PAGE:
Anyway, thanks Mom for the advice. I wish I'd taken more of it!

10 comments:

Anonymous said...

My Mom told me to be sure there were no holes in my underwear..I might have a wreck and end up in the hospital (and how embarrassing that would be!) I have been in one wreck in my life and sure enough, there was a hole in my underwear.

Tabor said...

Sitting up was definitely my mother's call to us. I did not slouch but sort of collapsed onto the sofa.

Olga Hebert said...

OMG! It's like we had the exact same mother.
Well,except for my mother also wanted me to be a nun when I grew up.

Kirk said...

"Quit picking on your sister!"

I have done that.

schmidleysscribblins.com said...

I try to eat my veggies, but eat grapefruit for my citrus. As for plying outside, its too cold. Are you sure we didn't have the same mother?

My Mom also said, "You shouldn't throw bricks if you live in a glass house," and "You want the world with a fence around it painted red." Both conjure up strange images in a young mind.

Stephen Hayes said...

My mother is ninety, and she still gives me advice every day. Sigh....

Anonymous said...

Well I think if people treated their children like I was treated they would be happy, grateful and healthy..Where is all of this entitlement crap coming from..People don't think they should work for a living anymore and think they need cars..I just read an article in the seattlepi about a fellow who had a car 10 years ago in Detroit or near it and he takes a public bus and walks the last 8 miles in the daytime and 10 at night time and never is late and is an excellent worker..His boss stated many live near the plant and drive lovely cars and still come in late and are lazy, oh, my goodness sakes! Some kid at a university started a crowdfund start up for him for a decent car/insurance and gas and has raised nearly 91,000 and the fellow said the only thing he would love to see is the bus company run the buses 24/7 and more buses to get working people back and forth to jobs they actually work on and get money for their bills, he said he would tell the bus company president that and the mayor too..Now that is the type of person I think most baby boomers are not the young starts today if they don't have this and that and loads of money they don't even go out for jobs and they are college graduates which this fellow certainly is not working for that molding company for car parts for over 22 years..If he can do it why can't others and he did not sound like the greedy little you know whats that think they are working now.NOT..as for advice my Mother said work like your life depends upon it because it does! No whining, no complaining and be GRATEFUL EVERYDAY LIVING IN THE GREATEST COUNTRY SHE AND MY DAD IMMIGRATED AND BECAME US CITIZENS AS FAST AS THEY COULD AND SPOKE MANY LANGUAGES ENGLISH HER FAVORITE, sadly she died a young wife and mother of many children, but I know one thing she was happy as a lark living here!!!!!!!!!!!!!!!!!!!!!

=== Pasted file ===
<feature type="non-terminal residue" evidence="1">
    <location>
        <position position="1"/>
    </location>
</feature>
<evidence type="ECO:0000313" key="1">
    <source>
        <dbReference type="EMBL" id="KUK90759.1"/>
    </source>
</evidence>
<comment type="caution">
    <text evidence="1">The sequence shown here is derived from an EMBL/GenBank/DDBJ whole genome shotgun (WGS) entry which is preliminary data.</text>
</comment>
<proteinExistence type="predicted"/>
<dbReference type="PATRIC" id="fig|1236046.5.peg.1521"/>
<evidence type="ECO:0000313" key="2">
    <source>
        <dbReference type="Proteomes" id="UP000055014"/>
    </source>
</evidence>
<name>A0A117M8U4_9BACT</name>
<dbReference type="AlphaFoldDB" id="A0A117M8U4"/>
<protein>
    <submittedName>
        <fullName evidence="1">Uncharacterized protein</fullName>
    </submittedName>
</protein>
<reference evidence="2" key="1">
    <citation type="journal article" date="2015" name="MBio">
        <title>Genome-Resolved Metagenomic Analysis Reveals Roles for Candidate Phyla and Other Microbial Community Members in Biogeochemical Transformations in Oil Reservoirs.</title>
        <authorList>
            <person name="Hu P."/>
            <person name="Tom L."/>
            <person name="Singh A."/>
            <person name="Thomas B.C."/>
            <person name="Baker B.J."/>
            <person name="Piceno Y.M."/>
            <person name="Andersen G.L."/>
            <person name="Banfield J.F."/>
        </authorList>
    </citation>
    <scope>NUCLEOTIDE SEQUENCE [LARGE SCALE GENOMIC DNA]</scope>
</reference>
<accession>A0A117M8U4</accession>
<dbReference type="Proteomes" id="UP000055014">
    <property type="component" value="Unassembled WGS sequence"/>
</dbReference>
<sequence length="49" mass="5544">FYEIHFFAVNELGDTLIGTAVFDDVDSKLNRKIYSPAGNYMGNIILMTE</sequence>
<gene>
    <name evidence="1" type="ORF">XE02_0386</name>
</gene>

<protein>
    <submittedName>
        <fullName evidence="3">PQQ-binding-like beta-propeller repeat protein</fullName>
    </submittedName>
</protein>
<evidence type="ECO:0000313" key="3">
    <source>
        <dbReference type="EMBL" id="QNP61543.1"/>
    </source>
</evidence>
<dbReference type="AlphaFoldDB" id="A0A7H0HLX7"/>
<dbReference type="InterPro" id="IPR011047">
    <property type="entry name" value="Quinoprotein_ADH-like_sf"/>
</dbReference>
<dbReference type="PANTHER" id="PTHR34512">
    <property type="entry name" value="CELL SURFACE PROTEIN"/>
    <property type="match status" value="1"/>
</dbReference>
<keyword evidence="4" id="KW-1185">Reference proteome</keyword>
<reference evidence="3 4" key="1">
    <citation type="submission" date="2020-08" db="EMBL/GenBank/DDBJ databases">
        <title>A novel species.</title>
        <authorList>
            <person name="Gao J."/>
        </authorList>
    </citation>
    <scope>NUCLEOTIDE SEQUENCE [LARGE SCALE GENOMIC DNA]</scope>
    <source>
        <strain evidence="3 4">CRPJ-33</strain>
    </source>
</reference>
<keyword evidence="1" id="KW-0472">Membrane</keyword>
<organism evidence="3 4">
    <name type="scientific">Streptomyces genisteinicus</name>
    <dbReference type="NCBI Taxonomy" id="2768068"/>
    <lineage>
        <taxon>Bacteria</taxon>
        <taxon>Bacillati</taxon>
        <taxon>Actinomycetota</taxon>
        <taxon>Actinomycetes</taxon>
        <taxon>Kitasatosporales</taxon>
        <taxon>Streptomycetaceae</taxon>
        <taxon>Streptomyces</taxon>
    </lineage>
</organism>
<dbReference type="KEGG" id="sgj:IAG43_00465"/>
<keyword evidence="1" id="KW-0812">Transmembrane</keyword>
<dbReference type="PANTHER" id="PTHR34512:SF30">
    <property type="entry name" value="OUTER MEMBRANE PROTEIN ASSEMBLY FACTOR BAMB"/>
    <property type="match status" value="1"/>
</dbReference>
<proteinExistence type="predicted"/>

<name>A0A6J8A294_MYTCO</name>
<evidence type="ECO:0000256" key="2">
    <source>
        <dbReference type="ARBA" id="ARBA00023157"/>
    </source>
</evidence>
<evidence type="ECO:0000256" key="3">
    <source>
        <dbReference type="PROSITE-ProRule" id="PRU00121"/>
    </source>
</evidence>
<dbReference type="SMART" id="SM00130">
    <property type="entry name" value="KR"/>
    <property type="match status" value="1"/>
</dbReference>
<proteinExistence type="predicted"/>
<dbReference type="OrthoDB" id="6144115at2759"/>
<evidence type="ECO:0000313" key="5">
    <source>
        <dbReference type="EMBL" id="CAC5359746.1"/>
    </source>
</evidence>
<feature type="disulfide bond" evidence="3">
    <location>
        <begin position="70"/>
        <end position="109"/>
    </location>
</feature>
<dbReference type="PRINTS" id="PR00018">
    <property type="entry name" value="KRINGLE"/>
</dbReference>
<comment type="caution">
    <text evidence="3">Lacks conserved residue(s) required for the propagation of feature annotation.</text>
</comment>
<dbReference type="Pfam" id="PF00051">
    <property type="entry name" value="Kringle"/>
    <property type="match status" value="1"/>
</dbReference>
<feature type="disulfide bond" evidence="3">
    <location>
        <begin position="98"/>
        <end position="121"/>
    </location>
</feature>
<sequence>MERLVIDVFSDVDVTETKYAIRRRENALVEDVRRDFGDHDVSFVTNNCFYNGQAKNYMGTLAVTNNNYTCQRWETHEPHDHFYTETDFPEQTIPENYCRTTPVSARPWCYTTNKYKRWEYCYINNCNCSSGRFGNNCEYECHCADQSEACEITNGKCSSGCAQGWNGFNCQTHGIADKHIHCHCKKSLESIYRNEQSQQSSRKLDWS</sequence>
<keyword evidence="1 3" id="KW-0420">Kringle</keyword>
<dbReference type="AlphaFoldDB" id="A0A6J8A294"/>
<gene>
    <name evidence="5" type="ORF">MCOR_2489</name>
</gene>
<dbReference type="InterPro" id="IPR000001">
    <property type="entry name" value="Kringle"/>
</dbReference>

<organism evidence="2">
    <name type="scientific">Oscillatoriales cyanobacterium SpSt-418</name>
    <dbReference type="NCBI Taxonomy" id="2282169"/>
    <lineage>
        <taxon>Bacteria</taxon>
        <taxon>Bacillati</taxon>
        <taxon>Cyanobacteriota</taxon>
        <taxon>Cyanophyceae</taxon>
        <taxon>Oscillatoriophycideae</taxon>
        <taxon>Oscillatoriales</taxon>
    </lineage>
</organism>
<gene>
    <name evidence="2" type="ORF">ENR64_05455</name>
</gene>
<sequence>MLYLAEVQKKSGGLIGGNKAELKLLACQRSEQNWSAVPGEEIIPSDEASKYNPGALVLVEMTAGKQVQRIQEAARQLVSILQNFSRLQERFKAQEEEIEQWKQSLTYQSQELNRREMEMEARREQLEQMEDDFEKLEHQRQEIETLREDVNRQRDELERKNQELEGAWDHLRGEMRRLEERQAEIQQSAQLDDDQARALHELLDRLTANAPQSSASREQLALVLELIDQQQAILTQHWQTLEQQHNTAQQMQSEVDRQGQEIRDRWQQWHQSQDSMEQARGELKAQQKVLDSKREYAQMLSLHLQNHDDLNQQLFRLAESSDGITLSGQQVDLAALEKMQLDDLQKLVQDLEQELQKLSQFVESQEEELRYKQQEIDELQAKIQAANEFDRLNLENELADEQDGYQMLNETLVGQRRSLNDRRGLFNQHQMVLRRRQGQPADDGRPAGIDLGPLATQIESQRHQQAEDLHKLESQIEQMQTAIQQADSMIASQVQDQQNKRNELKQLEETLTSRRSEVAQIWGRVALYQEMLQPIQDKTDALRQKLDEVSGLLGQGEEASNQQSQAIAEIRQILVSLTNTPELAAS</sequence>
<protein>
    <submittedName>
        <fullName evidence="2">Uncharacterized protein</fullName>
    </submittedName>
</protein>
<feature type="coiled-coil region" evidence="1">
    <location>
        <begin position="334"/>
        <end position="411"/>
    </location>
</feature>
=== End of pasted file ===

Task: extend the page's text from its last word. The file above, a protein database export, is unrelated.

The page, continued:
Florence said...

OTOH, my mother told me not to marry my dear Joseph. Fortunately, I didn't listen and married him anyway. We will celebrate our 47th anniversary in May.

DJan said...

I think there are many things my mother told me to do I wish I hadn't done. How different would my life be if I hadn't listened to her? :-)

Kathy @ SMART Living 365.com said...

Hi Tom! Hmmmm...interesting question because I think what I remember most from "what my mom taught me" was from her actions rather than her "words." From following her lead I learned both things to do and things NOT TO DO for which I am eternally grateful. In the long run, I happen to believe children pick up more from those actions in their parents than from anything they are told. ~Kathy